Photographing the California Bracero Program
Braceros in Calilfornia Agriculture
In 1958, the California bracero program sponsored by the U.S. government imported temporary contract laborers from Mexico under an agreement created during World War II. The California Bracero Program brought prosperity to growers and poverty to labor. The bracero program employed workers at low wages that helped agribusiness but at the same time depressed the labor market. In 1958, over 400,000 braceros worked in the U.S. Resident farm workers and their unions began a campaign to end the California bracero program that was finally successful in 1964.
Harvey Richards documented the bracero program as part of his efforts on behalf of the farm workers and their unions. He photographed in Mexican villages along the border and then in the reception centers on the American side. There Mexican bracero workers were stripped of their clothing, given medical exams, and loaded on buses for travel northward to the fields of the central valley of California. Then he followed their buses into the fields and labor camps where they were put to work.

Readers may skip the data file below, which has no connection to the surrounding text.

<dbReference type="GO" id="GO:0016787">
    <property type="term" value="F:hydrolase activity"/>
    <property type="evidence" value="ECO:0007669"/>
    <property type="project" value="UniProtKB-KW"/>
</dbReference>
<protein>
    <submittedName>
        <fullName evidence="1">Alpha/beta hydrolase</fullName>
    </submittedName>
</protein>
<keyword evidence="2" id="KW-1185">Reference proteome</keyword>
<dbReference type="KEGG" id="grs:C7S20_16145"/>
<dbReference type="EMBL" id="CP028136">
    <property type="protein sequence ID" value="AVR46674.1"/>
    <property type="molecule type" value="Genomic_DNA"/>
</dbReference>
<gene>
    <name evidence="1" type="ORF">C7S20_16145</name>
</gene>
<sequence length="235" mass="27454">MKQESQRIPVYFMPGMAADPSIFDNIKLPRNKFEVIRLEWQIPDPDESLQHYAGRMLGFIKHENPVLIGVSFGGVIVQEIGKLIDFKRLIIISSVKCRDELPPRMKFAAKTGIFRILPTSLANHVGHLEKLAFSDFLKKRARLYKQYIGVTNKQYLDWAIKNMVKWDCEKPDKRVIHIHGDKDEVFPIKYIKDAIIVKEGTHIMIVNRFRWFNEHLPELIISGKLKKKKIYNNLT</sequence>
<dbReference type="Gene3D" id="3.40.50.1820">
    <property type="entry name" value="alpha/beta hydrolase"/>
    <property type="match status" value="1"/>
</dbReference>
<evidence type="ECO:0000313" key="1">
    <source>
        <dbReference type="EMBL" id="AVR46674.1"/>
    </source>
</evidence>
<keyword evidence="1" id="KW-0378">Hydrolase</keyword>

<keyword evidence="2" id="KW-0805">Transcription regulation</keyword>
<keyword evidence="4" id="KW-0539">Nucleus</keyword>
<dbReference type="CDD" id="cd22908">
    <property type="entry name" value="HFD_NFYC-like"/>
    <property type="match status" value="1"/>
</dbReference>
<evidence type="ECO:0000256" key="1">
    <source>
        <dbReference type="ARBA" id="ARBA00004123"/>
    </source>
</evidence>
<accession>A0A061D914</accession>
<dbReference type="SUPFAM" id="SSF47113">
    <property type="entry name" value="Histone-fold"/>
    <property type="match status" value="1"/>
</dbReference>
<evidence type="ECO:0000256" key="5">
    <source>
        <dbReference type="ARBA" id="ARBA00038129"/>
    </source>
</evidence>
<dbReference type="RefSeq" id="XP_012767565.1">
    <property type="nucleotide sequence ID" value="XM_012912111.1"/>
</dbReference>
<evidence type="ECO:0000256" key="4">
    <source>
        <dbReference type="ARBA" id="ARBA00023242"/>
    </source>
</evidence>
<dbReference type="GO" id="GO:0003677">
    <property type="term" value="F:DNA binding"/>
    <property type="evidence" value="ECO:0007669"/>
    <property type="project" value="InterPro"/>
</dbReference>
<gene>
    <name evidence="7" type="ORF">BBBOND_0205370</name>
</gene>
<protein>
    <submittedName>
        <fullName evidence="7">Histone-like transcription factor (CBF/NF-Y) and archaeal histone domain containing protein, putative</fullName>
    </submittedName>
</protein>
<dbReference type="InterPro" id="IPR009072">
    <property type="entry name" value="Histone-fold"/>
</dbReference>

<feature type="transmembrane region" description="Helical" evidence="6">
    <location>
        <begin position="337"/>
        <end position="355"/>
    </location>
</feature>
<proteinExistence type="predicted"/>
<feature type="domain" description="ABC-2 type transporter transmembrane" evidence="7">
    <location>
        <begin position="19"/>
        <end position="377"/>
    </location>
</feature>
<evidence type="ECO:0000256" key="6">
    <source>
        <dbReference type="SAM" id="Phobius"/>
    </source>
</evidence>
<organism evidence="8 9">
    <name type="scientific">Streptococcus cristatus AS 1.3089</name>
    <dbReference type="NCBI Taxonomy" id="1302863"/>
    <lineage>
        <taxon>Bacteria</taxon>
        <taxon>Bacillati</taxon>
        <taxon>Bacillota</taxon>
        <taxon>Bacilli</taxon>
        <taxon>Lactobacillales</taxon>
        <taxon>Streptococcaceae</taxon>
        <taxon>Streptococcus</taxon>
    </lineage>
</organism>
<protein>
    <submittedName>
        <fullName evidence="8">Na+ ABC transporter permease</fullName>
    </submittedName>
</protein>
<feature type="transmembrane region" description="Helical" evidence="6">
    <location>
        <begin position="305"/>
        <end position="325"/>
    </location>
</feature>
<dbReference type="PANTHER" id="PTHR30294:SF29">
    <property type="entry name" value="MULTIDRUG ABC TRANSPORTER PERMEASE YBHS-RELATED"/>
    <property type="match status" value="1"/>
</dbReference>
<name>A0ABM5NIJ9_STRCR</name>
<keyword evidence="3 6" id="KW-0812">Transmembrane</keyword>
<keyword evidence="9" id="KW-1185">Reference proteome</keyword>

For millions of Mexican men and women who went through the California Bracero Program, it was a Harvest of Loneliness, as film maker Gil Gonzales as said. Many suffered separation from their families and villages while enduring the arduous work in the fields. And many simply left the camps and joined the ranks of undocumented workers who were then and still are today a regular component of the labor force for California’s factory farms.
The most active union in the fields at that time was the United Packinghouse Workers (UPWA), AFL-CIO. Harvey Richards’ first film about California agriculture, Factory Farms, was produced with the help of the UPWA and projects the idea that California bracero program supplied captive workers to what was just another type of industrial labor needing organization to improve working conditions and help improve living standards for all workers in the state. The photos in this gallery follow the braceros from the border into the fields, to their dormitories, their dining halls and their religious assemblies.
MEDIA – For photos & interviews: Paul Richards (510) 967 5577; email@example.com